Amy Coney Barrett understands, and embraces, the role and responsibilities of a judge
President Donald Trump has nominated Judge Amy Coney Barrett, who currently serves on one of the federal courts of appeals, to join the Supreme Court of the United States, succeeding Justice Ruth Bader Ginsburg, a trailblazing lawyer and jurist who passed away on Sept. 18. Judge Barrett is an outstanding nominee and would, if confirmed, serve our country, on the court, with distinction.
Many things about our times, and about this moment, are unsettled and uncertain. We are divided, and we disagree over many things, including the upcoming election, the appropriate public-health measures regarding the COVID-19 pandemic, law-enforcement practices and the demands of racial justice, and both the history and the future of our country. And there is every reason to believe that the confirmation process for Barrett will be contentious and discordant.
Some things, though, are quite clear. The president was constitutionally authorized to make a nomination, and the Senate is similarly empowered, if its members choose, to confirm her to the court. There are debates, of course, about the implications for this nomination of the fact that Republicans in the Senate did not act on President Barack Obama’s 2016 nomination of Judge Merrick Garland and about the propriety of naming a new justice so close to the election, but these are political matters, not legal ones. The Senate may, and it is likely that they will, confirm Barrett to the court.
I have had the privilege and pleasure of knowing Judge Barrett for almost a quarter-century. We were law firm colleagues as well as fellow professors at Notre Dame Law School, her alma mater. We are neighbors and close friends. I know well her highly regarded academic work, her award-winning teaching career, her generosity and hospitality, and her inspiring character. Our children have grown up together; we’ve spent many holidays and dinners together; we are members of the same parish community; and — together — we have worked hard to train and form “a different kind of lawyer” at Notre Dame. Not only as a friend and colleague, but also as a scholar, attorney and citizen, I am delighted by her nomination and entirely confident that she will serve well our Constitution and the rule of law.
When Barrett was nominated to the court of appeals in 2017, her hearings before the Senate Judiciary Committee were marked, and marred, by clumsy and inappropriate suggestions from several senators that her Catholic faith and religious practices were cause for worry. “The dogma lives loudly within you,” said Sen. Dianne Feinstein, “and that’s of concern.” In a similar vein, other senators also insinuated that Barrett’s Catholic commitments were evidence of invidious prejudices and that she would impose her own beliefs and not follow the law when deciding controversial cases. And in some quarters, there were strange and silly claims that her participation in an ecumenical Christian community, the People of Praise, was somehow connected to a dystopian novel and television series about “handmaids.”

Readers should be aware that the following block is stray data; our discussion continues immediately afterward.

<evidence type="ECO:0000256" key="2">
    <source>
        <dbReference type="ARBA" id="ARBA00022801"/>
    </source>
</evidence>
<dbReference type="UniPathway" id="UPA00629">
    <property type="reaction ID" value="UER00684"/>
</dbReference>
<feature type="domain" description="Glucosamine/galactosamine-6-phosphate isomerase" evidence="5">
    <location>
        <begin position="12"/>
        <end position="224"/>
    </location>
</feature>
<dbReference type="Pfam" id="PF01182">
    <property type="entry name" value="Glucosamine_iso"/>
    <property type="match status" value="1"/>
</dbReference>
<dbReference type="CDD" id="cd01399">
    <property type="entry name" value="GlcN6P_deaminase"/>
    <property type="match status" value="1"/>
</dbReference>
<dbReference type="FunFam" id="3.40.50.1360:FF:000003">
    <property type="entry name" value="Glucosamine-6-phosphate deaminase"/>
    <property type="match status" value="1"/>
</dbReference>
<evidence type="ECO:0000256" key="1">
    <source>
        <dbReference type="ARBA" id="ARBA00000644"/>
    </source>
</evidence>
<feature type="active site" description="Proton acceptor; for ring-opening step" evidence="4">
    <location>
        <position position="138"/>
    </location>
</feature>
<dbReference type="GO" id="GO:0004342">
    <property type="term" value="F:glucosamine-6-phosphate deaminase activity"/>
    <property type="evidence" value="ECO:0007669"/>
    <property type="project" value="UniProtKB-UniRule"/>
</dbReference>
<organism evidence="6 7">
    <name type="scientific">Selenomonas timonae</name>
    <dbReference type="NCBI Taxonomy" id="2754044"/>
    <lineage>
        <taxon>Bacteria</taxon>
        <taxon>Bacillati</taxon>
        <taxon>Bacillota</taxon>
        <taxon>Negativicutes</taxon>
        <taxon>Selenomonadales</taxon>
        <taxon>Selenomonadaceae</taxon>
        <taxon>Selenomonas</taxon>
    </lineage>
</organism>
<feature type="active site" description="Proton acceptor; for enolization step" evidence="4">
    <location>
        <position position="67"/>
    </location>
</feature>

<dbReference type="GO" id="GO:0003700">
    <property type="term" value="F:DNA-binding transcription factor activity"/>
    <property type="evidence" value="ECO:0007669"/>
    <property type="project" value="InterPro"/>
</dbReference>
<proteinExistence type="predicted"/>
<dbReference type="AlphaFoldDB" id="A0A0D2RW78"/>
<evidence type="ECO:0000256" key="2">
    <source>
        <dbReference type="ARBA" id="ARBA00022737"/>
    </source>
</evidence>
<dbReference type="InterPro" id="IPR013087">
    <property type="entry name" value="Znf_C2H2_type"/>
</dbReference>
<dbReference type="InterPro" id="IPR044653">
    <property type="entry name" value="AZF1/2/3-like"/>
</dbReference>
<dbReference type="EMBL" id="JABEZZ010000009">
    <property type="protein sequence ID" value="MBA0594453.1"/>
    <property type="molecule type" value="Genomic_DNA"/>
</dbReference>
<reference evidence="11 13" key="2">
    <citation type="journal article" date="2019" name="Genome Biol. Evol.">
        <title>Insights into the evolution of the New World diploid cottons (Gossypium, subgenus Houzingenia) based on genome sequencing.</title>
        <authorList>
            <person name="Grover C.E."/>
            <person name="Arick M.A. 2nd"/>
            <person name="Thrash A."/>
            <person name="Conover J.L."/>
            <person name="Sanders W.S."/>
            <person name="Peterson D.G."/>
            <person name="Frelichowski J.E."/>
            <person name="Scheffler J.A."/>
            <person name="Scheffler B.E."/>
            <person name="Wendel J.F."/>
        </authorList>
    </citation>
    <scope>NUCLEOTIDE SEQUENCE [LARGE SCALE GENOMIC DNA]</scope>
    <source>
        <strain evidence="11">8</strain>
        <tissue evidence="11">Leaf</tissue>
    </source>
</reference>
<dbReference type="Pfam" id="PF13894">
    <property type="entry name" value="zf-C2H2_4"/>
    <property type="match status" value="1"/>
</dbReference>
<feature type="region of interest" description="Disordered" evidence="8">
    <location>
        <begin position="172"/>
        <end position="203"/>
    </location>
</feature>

These and other insulting charges were widely criticized at the time, and we should hope that they will not be repeated. Particularly given the long history of anti-Catholic bigotry and discrimination in the United States, senators and citizens alike should be careful to avoid trafficking in old-fashioned canards about Catholics’ ability to be conscientious and dedicated public servants.
Every judge or judicial nominee, like every person, has views, positions, commitments, ideals, histories and experiences. Unlike legislators and citizens, however, judges are expected humbly to subordinate themselves and their preferences to the demands of rules and laws made by others. A good judge does his or her best — and Barrett has sworn under oath — to interpret and apply the law, and to decide legal questions, with an eye toward faithfully implementing others’ aims and policy choices, not their own. This does not mean, of course, that judges are robots, but it does mean that their role — indeed, their vocation — is to strive for impersonality in decision-making.
It is entirely appropriate for senators and others to ask — indeed, to demand — of judicial nominees and candidates that they demonstrate an understanding of judges’ role and responsibilities and an appreciation for the importance of deciding legal questions on legal bases. It is both offensive and undemocratic, though, to direct particular skepticism or special suspicion at Catholics, as if we cannot be trusted with the public’s trust or to respect our civic obligations.
Judge Amy Barrett is, as she has said, a faithful, practicing Catholic. It is clear to me that her faith, her devotion to her family and to others, and her consistent determination to put others’ needs above her own will not complicate or undermine her judicial performance. Quite the contrary: They will inspire and strengthen her to fulfill her judicial obligations, to engage legal questions carefully and rigorously, and to render decisions without fear or favor. In her law practice, her teaching, her scholarship and her judicial service, Barrett has demonstrated conclusively her excellence and her integrity. She will, if confirmed, be a credit to the Supreme Court and a gift to the country. All of us at Our Lady’s University, and in South Bend, will miss her.
Richard W. Garnett is the Paul J. Schierl/Fort Howard Corporation Professor of Law at the University of Notre Dame.